Arctic Yearbook 2014 - Page 48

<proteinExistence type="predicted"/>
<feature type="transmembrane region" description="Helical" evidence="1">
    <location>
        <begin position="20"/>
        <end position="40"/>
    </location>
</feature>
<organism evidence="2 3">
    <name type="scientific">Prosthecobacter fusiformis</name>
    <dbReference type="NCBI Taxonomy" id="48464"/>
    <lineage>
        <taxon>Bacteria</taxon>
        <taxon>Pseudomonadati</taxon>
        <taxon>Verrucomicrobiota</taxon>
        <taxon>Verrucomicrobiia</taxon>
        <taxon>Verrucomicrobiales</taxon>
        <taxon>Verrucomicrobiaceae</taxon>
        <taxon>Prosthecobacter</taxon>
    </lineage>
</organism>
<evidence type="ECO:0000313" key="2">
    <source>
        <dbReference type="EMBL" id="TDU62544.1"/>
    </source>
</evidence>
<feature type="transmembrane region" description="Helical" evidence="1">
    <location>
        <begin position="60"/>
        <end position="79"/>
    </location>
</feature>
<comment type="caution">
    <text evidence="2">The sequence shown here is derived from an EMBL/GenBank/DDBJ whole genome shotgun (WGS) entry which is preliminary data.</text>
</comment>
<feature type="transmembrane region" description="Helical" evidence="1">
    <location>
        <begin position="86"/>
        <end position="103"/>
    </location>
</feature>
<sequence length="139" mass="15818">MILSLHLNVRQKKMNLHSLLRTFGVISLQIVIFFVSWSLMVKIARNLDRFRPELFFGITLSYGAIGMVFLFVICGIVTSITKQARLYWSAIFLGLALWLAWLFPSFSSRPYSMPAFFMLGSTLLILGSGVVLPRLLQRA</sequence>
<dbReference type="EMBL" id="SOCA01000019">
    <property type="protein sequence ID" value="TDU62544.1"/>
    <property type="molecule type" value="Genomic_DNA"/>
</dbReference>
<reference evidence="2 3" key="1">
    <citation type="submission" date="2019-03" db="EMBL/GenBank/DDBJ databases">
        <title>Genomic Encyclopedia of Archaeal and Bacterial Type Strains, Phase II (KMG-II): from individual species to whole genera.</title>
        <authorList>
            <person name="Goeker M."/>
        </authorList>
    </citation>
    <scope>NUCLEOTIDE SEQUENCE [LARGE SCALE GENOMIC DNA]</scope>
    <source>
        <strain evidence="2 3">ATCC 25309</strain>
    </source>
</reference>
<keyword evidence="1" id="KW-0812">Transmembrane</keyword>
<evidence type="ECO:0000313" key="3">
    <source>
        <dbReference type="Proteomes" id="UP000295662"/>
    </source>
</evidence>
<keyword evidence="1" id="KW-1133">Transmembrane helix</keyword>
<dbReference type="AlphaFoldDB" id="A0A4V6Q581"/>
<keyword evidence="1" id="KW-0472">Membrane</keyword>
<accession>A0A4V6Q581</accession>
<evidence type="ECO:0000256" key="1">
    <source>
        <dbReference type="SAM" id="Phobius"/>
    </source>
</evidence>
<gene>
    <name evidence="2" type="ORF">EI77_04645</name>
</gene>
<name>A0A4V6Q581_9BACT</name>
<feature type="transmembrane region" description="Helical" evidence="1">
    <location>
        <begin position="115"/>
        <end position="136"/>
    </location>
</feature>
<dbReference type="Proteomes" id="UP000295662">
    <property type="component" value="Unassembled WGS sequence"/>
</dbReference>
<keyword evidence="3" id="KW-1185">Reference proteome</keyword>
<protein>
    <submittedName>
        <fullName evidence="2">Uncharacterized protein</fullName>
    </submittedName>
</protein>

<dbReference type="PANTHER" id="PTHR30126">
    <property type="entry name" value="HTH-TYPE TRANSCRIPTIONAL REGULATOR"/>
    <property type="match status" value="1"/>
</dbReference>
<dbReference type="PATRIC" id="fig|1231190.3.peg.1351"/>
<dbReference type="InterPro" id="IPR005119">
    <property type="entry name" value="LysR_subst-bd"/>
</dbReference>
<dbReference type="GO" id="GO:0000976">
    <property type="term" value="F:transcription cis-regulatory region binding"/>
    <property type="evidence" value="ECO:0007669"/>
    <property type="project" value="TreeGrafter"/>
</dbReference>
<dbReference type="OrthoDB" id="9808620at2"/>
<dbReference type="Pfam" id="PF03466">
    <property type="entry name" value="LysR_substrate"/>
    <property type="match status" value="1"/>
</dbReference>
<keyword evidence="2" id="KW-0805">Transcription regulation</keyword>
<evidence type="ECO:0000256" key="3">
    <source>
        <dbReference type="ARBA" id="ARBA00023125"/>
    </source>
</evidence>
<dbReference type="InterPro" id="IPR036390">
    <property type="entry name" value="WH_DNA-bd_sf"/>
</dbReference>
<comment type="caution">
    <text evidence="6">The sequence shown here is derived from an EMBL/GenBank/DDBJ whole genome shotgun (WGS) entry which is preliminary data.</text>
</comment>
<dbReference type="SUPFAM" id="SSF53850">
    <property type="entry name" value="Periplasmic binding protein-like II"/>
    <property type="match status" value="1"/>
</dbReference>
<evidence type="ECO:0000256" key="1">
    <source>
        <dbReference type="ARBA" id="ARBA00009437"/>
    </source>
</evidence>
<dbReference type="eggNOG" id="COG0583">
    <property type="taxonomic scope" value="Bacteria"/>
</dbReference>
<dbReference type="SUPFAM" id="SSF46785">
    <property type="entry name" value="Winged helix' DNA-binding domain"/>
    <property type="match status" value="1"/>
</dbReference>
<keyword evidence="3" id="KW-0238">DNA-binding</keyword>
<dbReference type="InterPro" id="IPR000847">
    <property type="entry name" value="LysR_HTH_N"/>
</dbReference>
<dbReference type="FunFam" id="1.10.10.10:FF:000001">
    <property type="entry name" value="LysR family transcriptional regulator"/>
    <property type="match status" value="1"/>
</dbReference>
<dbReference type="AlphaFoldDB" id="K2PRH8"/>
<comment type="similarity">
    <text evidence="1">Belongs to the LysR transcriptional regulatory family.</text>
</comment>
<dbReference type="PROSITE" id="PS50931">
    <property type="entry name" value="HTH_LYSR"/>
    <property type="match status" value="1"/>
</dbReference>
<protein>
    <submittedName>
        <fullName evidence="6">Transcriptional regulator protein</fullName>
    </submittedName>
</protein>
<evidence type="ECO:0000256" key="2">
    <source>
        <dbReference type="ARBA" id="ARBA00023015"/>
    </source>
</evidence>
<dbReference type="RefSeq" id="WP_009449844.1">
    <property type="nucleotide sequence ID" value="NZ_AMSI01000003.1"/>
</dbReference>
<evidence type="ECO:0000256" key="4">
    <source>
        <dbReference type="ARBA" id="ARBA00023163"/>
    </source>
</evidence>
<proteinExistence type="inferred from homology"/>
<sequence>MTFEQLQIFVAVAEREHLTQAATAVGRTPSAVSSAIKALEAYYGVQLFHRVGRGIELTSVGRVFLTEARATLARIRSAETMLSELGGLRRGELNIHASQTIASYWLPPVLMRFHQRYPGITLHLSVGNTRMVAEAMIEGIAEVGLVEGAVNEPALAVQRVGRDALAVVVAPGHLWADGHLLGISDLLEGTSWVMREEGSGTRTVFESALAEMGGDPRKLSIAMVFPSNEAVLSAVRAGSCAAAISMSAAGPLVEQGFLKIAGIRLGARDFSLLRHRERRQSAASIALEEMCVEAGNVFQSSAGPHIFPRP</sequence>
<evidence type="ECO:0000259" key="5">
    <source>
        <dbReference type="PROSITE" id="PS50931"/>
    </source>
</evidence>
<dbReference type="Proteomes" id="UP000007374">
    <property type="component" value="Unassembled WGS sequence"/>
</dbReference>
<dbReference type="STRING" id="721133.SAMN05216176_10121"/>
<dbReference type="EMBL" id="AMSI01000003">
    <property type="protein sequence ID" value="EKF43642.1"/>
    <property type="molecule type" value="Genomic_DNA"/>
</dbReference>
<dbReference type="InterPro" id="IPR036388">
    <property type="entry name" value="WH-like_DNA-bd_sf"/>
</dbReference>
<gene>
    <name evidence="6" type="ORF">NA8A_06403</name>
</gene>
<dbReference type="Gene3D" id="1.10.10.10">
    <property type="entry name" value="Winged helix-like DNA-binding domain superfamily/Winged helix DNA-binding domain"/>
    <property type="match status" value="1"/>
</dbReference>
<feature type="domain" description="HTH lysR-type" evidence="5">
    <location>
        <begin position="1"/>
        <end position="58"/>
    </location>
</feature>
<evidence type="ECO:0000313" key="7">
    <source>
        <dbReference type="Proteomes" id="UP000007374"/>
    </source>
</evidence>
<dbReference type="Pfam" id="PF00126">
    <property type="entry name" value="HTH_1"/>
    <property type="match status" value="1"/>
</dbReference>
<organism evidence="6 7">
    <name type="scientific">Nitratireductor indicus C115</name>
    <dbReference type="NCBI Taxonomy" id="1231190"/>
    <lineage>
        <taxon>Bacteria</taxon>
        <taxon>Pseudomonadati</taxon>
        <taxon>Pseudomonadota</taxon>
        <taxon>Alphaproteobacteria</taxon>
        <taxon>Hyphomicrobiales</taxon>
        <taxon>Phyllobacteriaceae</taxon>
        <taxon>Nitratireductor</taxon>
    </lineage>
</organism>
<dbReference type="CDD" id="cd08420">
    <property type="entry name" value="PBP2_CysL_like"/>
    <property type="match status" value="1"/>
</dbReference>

48 Arctic Yearbook 2014 assimilation policies,4 in order to nurture critical thinking and civic engagement amongst students, and to move into the future with “greater respect and understanding between First Peoples of Canada and everyone else who calls this land home” (The Residential School System… 2013: 5). The module was created in consultation between territorial curriculum writers and former residential school students and territorial leaders. The curriculum writers asked, “What would you want your children or grand-children to know, think, and feel about residential schools when they have completed this module?” (Fowler & Willett 2014: 40). The leaders wanted students to understand that this is a complex story where happiness was found in unexpected places, and where tragedy occurred in places where those most vulnerable should have been safe. They wanted their children to know the many truths. However, these leaders did not want their children to feel that they had to carry the burden of the past into their own futures. Instead, they recommended that students learn about what we should do now, and to think about the ways in which Canada can work towards becoming a healthy nation - a place where we can all be proud of who we are and where we come from (Fowler & Willett 2014). The resulting teaching and learning resource materials were designed with this guidance in mind, and explains the materials’ structure, following twelve learning activities through an ‘arc.’ Activity 1 begins by exploring how young children demonstrated independence and strength before the introduction of residential schools. The activities in the middle section of the arc explore the darker times whey many colonial policies and practices at residential schools attempted to destroy people’s sense of identity. In the final activities, the arc moves towards healing relationships, with the goal of returning to that original place of independence and strength. The Nunavut and NWT approach to engaging its students with difficult history relies on a combination of storytelling, critical and social awareness pedagogies. The territories’ residential schools module uses both conflictual content, which is curricular material that presents multiple perspectives on a political or social issue, and conflictual pedagogy, which is an instructional approach that supports and encourages the student expression of ideas (Avery & Hahn 2004). For example, the teacher’s guide explains, “The purpose here is for students to discuss reconciliation…to think critically about these processes, and to consider their own role in them (The Residential School System in Canada 2013: 5). In Activity 3, students watch video footage of the federal apology, read about and discuss responses to it, practicing group consensus and decision making skills. Students examine the history of residential schools in Activities 4-7, evaluating key policies and perspectives that established the schools’ framework. Activity 4 assigned students a creative project to demonstrate personal understanding of the consequences of residential schools on contemporary communities (Residential School System… 2013). An example of the module’s creative approach to student learning is demonstrated through the wall mounted banner timeline used in Activity 5. The banner displayed the history of colonial and assimilation policies in classrooms. Activity 5’s objective is for students to apply “critical thinking skills to analyze and deconstruct these policies from a historical perspective,” (Residential School System Daitch